Short French lesson: lycée means high school! You say it like lee-say.
I’m not really sure where to start with this post/where it’s going to go. I could talk about my school in particular, show photos, try to explain the French school system, or talk about my teaching duties… I guess I’ll just start writing and choosing pics and see where it goes 🙂
To start, some photos of my school…
The school isn’t anything like my high school- there’s a front door but it just goes into an open courtyard. There are no indoor hallways- every classroom door opens to the outside! I guess you can do that with a Mediterranean climate. It’s also cool because the kids can be outside, while still being inside the school, since the courtyard is completely surrounded by buildings.
It’s a big school, but the numbering system makes it easy for me to find the classrooms. There are 5 rows of the building that go vertically, and one that goes horizontally (along the back). Each classroom has a three digit number: the first digit is the floor, and the second is the building. The first vertical building on the left is 1, the second is 2, etc, and then the horizontal building along the back is 5. So classroom 231 is on the second floor in the third building from the left, which is the one on the right of this photo.
Lycee Massena is a really old school that was built in 1812. There’s a lot of history behind it, which I wrote about a little bit here, or you can also read more about it here but you’ll need to copy and paste the URL into Google Translate.
I try to take photos of the school when no one is looking because I feel like a dork. One morning I stopped in the teacher’s lounge to check my mailbox and it was empty, so I seized the opportunity! Every teacher has their own cubby that doubles as a mailbox.
I share a mailbox with the other assistants: I think there’s one for German, one for Italian, and one for Arabic, but I’m not sure. I only know the one for Arabic but I left a note in the box introducing myself 🙂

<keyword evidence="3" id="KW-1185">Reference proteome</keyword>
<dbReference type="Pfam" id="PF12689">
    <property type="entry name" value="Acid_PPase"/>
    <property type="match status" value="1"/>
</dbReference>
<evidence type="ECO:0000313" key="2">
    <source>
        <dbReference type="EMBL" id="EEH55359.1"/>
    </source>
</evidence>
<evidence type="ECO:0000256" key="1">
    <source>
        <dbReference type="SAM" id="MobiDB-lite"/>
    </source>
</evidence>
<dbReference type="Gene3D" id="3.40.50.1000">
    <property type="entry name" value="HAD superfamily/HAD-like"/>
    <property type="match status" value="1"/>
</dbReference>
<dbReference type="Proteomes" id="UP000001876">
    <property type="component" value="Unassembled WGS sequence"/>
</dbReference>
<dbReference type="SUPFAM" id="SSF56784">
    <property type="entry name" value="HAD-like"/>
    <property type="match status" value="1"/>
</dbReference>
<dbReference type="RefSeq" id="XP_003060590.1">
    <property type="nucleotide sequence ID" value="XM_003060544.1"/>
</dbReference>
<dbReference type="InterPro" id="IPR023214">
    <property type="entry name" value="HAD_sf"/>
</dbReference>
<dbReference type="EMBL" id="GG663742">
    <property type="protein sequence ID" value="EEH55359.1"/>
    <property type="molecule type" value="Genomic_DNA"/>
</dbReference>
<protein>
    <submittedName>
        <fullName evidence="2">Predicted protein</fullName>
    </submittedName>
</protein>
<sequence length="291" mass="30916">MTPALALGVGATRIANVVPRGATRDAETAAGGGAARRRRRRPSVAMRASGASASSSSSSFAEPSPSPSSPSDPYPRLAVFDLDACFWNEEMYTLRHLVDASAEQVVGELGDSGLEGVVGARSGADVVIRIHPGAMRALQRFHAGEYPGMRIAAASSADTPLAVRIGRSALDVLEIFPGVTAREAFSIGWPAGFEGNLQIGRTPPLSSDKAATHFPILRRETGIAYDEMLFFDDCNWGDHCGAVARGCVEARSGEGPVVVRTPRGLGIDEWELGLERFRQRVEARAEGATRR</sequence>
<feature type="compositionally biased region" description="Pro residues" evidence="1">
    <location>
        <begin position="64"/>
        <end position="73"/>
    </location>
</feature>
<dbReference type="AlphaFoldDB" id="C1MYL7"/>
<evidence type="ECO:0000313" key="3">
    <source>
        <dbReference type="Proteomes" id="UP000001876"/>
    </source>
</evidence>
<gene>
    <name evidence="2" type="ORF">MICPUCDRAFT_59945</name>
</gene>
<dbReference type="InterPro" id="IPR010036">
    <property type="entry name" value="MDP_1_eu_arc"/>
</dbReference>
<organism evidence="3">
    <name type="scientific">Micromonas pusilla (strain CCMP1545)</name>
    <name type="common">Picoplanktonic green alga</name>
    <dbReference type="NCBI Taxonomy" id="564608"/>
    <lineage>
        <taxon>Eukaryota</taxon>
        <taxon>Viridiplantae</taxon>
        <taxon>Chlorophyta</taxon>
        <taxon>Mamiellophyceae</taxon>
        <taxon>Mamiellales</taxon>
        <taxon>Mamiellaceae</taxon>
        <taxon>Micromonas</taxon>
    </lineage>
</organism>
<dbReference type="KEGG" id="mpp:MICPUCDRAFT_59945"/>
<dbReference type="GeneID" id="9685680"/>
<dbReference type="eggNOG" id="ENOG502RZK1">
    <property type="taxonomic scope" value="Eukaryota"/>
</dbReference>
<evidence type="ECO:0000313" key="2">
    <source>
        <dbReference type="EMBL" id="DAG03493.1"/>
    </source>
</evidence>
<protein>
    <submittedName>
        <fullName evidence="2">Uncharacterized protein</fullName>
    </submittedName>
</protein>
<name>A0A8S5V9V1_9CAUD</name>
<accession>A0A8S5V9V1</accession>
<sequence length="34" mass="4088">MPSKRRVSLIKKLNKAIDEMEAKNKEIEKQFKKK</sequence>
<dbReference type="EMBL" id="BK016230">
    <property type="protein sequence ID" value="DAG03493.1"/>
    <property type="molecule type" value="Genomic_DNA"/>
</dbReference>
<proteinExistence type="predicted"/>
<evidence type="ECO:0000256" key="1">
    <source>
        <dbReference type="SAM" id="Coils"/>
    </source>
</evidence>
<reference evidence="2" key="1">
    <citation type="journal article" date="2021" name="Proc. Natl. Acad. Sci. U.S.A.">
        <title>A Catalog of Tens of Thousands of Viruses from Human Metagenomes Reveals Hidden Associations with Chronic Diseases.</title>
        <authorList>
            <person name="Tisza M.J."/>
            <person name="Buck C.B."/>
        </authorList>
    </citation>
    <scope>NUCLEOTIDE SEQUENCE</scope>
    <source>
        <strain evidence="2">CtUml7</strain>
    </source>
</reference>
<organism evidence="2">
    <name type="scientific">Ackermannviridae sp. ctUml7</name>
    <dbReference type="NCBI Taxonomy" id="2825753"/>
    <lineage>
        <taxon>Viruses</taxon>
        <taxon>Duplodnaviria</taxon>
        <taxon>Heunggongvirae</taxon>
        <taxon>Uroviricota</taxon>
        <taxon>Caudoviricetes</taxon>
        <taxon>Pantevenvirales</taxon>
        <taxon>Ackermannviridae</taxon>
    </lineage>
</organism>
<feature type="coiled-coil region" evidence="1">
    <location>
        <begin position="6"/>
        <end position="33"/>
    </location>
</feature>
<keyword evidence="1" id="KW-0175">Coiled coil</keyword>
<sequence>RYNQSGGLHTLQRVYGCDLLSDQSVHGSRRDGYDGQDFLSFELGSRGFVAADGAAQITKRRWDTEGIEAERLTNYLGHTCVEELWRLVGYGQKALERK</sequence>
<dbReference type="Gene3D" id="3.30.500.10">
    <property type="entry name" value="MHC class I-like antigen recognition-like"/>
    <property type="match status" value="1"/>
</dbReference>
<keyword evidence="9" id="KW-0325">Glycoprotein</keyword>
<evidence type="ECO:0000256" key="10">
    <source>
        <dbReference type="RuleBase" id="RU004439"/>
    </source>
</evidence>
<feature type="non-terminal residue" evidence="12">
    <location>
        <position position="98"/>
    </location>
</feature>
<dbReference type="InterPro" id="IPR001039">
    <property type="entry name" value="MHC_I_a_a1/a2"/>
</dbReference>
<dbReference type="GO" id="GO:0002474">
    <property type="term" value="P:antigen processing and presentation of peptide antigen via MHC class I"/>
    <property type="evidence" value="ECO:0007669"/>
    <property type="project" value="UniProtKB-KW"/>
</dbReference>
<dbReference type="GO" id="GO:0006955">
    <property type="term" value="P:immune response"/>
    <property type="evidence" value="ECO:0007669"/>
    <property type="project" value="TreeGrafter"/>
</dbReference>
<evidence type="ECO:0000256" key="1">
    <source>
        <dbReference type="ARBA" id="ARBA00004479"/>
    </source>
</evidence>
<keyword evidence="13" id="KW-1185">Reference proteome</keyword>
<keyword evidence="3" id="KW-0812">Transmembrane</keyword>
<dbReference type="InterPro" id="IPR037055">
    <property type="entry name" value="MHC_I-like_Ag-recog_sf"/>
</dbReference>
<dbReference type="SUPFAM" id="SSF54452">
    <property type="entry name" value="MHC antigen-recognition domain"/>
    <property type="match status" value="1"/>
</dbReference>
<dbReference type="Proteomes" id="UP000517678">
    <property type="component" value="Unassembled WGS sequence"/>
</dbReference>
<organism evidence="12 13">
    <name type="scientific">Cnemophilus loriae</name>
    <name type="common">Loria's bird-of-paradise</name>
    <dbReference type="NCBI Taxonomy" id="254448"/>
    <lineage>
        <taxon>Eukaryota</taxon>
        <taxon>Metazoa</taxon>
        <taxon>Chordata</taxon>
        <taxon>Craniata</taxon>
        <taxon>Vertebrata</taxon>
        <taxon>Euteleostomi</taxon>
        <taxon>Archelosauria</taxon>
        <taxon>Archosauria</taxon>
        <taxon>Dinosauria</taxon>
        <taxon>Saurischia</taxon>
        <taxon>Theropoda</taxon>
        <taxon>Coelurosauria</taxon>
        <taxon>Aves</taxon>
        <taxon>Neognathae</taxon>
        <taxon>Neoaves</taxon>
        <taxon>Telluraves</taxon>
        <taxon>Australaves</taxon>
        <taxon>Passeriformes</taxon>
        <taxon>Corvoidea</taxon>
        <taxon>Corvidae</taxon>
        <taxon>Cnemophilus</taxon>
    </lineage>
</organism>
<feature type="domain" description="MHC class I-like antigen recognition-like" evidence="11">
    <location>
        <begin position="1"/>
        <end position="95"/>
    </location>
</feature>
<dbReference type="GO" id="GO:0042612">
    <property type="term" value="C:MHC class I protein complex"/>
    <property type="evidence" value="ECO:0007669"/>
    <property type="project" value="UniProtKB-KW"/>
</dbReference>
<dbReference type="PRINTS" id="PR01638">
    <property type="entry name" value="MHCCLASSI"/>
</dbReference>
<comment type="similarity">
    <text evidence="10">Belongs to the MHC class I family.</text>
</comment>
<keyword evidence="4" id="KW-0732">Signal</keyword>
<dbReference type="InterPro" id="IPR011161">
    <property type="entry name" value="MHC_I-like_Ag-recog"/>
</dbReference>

I started to walk into this room from the one with the cubbies–the two are connected–to take a picture and someone was sitting all the way in the left corner. So I took a step back and snapped a picture from the doorway! There is a women’s restroom all the way on the back left, and a men’s on the back right, and along the right side are a water cooler, soda machine, and coffee machine.
OH MY GOSH side note to a bathroom experience I had at another school where we had a meeting the first week here. It was at a high school and another girl and I set off to use the bathroom. It was a terrible experience for so many reasons. There was no door to get into the bathroom, so you could see into it straight from the busy hallway. There was no toilet paper in the stalls, just one large roll on the wall where you came in, so you had to grab however much you were gonna use and take it into the stall with you. And perhaps the worst part was that there were NO SEATS ON THE TOILETS. That’s right, you had to sit right on the rims. I wanted to put down toilet paper to sit on but I had to ration the precious amount I grabbed from the dispenser on the wall. AND we decided that it was a coed bathroom because there was no male/female sign or symbol anywhere, just “Toilettes” on the door. IN A HIGH SCHOOL. Between that experience, the total lack of public bathrooms anywhere, and the trend of PAYING to use bathrooms, I have decided I will never understand French restrooms.